By Saima Mohsin and Mariano Castillo
A Pakistani political party official has publicly named two U.S. CIA officials in connection with a police murder investigation into a drone strike.
Police had already initiated an investigation against unnamed persons after a recent drone strike that killed five. In a televised news conference Wednesday, Shireen Mazari, information secretary for the Tehreek-e-Insaf (PTI) party said she filed an addendum to the police complaint, singling out two U.S. officials.
She gave the names of U.S. CIA Director John Brennan and a person identified as the CIA's Station Chief based in Pakistan. U.S. officials did not confirm to CNN the accuracy of her claims.
"I can't speak to the alleged operational issues, but more broadly I note we have a strong ongoing dialogue with Pakistan regarding all aspects of our bilateral relationship and shared interests," a U.S. Embassy official in Pakistan told CNN.FULL STORY
Pakistani Taliban leader Hakimullah Mehsud - once charged by the United States for his alleged involvement in a deadly 2009 attack on a U.S. military base in Afghanistan - was killed in a drone strike in northwestern Pakistan on Friday, senior U.S. and Pakistani officials told CNN.
Three other people were killed in the strike, Pakistani intelligence sources and tribal officials said, describing the incident as a suspected U.S. drone strike in a remote area of Pakistan's Waziristan region, a Taliban stronghold bordering Afghanistan.
One missile hit a compound, and another struck a car nearby, the Pakistani sources said.
By Chris Lawrence
Her voice is tiny and soft but has the strength of a survivor.
Nabila ur-Rehman, 9, has come to Washington to talk about how she survived a U.S. drone strike on her neighborhood in Pakistan.
"I saw in the sky that it became dark, and I heard a 'dum-dum' noise. Everything became dark, and I couldn't see my grandmother, couldn't make out anything," she told CNN through an interpreter.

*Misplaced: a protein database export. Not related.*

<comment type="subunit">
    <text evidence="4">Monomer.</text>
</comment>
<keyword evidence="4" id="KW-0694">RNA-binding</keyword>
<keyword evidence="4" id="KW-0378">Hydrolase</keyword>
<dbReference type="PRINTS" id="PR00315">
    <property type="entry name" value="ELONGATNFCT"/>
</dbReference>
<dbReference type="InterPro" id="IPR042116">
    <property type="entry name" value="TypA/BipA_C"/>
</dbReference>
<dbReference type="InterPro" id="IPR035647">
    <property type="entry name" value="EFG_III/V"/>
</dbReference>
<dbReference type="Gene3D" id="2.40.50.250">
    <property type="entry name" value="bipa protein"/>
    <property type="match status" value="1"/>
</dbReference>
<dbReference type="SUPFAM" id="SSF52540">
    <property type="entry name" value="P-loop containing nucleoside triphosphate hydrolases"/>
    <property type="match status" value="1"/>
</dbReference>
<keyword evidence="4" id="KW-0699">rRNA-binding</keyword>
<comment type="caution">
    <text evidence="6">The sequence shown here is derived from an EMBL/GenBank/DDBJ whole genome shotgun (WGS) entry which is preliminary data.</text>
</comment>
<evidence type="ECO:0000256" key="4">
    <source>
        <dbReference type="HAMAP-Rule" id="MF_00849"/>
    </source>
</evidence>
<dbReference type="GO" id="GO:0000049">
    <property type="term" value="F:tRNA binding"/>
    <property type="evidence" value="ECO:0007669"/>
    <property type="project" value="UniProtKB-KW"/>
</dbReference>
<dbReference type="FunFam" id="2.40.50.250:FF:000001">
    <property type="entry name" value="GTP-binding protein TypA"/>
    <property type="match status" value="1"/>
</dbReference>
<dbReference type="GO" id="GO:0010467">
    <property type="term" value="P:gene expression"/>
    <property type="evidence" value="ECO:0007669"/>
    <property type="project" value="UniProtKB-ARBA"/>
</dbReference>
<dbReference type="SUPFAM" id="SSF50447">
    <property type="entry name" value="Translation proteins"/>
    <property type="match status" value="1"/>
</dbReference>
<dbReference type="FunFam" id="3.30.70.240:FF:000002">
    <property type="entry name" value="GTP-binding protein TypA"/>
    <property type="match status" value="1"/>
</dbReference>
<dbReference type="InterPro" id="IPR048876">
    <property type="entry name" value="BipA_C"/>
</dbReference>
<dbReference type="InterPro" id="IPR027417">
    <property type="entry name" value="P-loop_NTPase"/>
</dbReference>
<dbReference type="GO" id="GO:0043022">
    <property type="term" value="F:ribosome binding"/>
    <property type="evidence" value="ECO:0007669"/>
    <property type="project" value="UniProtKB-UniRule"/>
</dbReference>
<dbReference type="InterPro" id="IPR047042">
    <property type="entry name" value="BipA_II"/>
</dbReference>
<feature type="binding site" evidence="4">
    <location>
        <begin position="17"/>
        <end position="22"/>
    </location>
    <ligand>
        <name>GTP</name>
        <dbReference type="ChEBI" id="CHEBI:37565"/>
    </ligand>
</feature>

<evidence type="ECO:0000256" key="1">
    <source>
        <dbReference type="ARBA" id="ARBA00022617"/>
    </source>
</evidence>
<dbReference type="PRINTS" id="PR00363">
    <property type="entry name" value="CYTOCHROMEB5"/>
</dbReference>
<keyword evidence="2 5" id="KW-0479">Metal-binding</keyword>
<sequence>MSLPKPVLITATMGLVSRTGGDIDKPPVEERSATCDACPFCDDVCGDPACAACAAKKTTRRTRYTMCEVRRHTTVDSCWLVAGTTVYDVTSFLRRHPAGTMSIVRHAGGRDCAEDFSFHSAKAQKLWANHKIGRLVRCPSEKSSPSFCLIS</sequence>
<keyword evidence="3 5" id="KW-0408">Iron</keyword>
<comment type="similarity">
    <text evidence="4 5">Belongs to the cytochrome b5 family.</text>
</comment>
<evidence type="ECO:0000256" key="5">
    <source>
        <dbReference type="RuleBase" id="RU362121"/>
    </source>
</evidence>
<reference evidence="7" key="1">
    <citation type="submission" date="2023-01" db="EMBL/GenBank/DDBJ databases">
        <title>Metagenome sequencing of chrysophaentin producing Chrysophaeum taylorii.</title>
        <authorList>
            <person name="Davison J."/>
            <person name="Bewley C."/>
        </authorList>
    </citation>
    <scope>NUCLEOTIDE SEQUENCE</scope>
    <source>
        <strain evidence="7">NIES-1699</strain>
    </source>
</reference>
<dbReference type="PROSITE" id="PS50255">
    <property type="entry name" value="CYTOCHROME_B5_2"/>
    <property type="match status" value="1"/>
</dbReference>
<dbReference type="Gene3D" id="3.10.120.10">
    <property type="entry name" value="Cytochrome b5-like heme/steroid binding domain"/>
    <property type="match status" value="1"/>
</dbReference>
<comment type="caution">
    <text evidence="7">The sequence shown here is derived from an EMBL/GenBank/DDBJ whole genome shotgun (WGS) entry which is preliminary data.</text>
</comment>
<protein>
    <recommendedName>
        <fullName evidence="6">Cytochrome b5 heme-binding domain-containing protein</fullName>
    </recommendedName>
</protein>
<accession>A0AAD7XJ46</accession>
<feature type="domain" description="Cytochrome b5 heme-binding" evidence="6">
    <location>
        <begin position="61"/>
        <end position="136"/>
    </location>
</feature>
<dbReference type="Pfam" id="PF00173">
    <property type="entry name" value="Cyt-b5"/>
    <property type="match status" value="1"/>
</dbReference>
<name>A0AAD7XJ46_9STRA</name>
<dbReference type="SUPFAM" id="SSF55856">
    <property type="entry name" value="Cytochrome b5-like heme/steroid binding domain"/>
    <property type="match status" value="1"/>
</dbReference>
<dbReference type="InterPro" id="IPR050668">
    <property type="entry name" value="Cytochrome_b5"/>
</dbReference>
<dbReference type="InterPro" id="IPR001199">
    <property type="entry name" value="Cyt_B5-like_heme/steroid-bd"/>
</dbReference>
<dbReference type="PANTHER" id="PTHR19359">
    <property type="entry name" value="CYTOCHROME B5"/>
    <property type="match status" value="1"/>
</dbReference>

Nabila's family said her grandmother, Momina Bibi, was killed in that strike.
"I saw two missiles come down and hit, and at that moment, everything went dark," said Nabila's brother, Zubair, 13. "I just remember seeing an explosion and everything became dark, maybe because of the smoke from the drone."
By Jethro Mullen
The villagers had congregated at the tent, as they often did at the end of the workday, to sit and chat.
Among them were men who sold vegetables or wood. Others mined or traded minerals used to make alloys like stainless steel.
They were husbands and fathers, brothers and sons.
But unlike villagers who might gather like this in many other parts of the world, these men had strange company at their customary get-together.FULL STORY
The State Department has evacuated most of its diplomats from Lahore, Pakistan in response to a terrorist threat against the U.S. consulate, senior State Department and other senior U.S. officials told CNN.
"We have picked up what we regard as a threat worthy of taking this action," one senior U.S. official told CNN.
The State Department issued an "ordered departure" for all of its diplomats in Lahore Thursday, except for a handful of emergency personnel. The diplomats were moved to Islamabad, the nation's capital, officials said.
A travel warning issued by the State Department said the department "ordered this drawdown due to specific threats concerning the U.S. Consulate in Lahore" and warned U.S. citizens against travel to Pakistan.FULL STORY
The US is looking to end drone strikes in Pakistan, Secretary of State John Kerry said Thursday. Kerry told a Pakistani television station that President Barack Obama has "very real timeline".